How will Hillary Clinton as Secretary of State perform in the "War on Terror" when George W Bush is gone? As Monday's announcement of her appointment approaches, best that her statements be gauged.
Steve Weismann, contributor to the Berkley Free Speech Movement and Ramparts Magazine, assesses the current Mumbai mayhem--and what lies ahead for Barack Obama.
The article is published in the November 30th edition of Truthout.
Taking a longer view of terrorist events, Weisman writes:
To gain perspective, Obama might ask his advisers to brief him on the very different wave of terrorism that spread from Russia, through Europe, and into the United States between 1881 and 1914. The terrorists were mostly anarchists, and they killed, among others, Czar Alexander II, King Umberto I of Italy, the president of France, the prime minister of Spain, and the president of the United States, William McKinley.
Through it all --after World War I, precipitated in part by Austrian Archduke Franz Ferdinand's assassination--the anarchists of that era realized they would not prevail through armed conflict. They turned to reliance on new tactics of labor organizing.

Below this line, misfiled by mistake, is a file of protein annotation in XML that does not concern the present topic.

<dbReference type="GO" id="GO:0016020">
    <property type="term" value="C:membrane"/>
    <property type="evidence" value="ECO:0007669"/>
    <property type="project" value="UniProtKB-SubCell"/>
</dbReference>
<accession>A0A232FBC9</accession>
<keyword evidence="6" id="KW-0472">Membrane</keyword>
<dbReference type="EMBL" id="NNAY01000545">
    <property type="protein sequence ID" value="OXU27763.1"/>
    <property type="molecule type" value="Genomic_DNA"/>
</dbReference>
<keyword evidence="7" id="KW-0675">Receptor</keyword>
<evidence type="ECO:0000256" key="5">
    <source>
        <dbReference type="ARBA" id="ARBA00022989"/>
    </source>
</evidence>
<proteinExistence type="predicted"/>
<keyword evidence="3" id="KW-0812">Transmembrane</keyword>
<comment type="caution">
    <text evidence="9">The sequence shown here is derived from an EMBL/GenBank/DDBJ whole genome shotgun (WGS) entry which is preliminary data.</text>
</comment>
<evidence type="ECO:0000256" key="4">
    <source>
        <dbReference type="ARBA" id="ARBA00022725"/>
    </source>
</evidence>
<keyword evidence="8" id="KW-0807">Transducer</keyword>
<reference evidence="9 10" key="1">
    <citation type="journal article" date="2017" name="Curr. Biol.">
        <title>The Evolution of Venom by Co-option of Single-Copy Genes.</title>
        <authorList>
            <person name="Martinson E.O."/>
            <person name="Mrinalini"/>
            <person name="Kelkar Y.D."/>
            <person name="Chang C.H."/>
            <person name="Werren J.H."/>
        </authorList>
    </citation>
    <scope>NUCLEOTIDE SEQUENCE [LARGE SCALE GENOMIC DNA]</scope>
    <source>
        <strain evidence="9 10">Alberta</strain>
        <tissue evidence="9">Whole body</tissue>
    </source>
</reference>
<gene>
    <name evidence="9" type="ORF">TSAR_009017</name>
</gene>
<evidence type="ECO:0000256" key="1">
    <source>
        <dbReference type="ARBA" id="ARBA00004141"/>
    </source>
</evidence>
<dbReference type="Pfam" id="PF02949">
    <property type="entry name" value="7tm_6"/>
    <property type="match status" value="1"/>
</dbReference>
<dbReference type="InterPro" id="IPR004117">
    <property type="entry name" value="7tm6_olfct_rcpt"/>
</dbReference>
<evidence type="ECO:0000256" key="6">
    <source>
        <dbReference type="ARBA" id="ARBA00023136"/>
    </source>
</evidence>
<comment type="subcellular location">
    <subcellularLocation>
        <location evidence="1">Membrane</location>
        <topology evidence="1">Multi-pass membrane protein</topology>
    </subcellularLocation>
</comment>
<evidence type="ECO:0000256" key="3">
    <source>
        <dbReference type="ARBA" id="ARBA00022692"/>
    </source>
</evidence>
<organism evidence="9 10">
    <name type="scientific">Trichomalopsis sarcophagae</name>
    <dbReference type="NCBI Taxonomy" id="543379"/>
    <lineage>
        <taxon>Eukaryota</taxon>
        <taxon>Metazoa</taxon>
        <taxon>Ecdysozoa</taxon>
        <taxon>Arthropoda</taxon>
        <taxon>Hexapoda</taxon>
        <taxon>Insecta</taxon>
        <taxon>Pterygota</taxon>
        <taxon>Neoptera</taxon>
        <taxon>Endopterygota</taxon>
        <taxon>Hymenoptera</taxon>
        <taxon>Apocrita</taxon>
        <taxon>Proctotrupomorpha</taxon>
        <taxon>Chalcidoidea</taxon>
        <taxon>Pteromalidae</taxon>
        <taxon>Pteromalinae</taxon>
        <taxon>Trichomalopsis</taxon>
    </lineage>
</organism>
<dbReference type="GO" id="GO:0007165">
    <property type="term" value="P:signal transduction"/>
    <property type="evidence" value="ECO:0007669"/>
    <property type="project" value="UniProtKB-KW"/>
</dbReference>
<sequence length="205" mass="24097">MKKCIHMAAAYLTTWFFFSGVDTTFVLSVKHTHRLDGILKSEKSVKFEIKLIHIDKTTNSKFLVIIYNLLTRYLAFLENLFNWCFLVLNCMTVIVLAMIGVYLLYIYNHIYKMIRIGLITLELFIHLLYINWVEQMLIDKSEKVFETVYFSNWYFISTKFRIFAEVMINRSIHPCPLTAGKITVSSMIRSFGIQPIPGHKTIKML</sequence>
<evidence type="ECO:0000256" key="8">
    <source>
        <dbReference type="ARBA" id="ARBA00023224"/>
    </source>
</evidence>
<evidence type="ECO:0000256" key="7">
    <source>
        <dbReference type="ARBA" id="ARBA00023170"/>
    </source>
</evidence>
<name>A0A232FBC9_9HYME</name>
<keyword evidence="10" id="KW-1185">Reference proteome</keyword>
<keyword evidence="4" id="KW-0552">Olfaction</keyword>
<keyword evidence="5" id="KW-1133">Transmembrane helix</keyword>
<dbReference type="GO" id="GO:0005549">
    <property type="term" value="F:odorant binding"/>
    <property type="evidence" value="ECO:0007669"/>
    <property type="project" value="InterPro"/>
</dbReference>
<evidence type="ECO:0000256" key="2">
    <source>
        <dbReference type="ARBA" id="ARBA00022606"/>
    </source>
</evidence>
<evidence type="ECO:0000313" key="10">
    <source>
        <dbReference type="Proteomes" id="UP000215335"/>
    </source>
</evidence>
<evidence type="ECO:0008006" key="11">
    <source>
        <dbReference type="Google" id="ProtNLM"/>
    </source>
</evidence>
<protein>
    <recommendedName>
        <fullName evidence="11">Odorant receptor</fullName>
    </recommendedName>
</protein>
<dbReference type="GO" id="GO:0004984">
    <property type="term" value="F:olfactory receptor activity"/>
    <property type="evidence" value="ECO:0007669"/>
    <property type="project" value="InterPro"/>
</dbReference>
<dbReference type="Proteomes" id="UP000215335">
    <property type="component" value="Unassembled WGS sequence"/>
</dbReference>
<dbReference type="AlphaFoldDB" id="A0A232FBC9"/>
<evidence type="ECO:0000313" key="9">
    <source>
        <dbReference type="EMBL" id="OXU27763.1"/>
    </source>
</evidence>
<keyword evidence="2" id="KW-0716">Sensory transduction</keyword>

In the current state of world affairs, the more heavy-handed the military leaves bootprints in other countries, the more deadly and global are the flareups . What happened in India during the waning days of November causes Weisman to counsel against reliance on military responses:
Barack Obama is in a unique position to build cooperation and encourage Muslims everywhere to find their own way forward. Happily, he has made a good start by announcing that he will close Guantánamo and end the horrors of torture. He has also raised the hope, however faint, that he will work toward a just settlement between Israelis and Palestinians and between India and Pakistan over Kashmir.
Antagonists of today both have more deadly weapons and greater means of communication. In the White House, when the red phone rings, what will the President tell his Secretaries of State and Defense?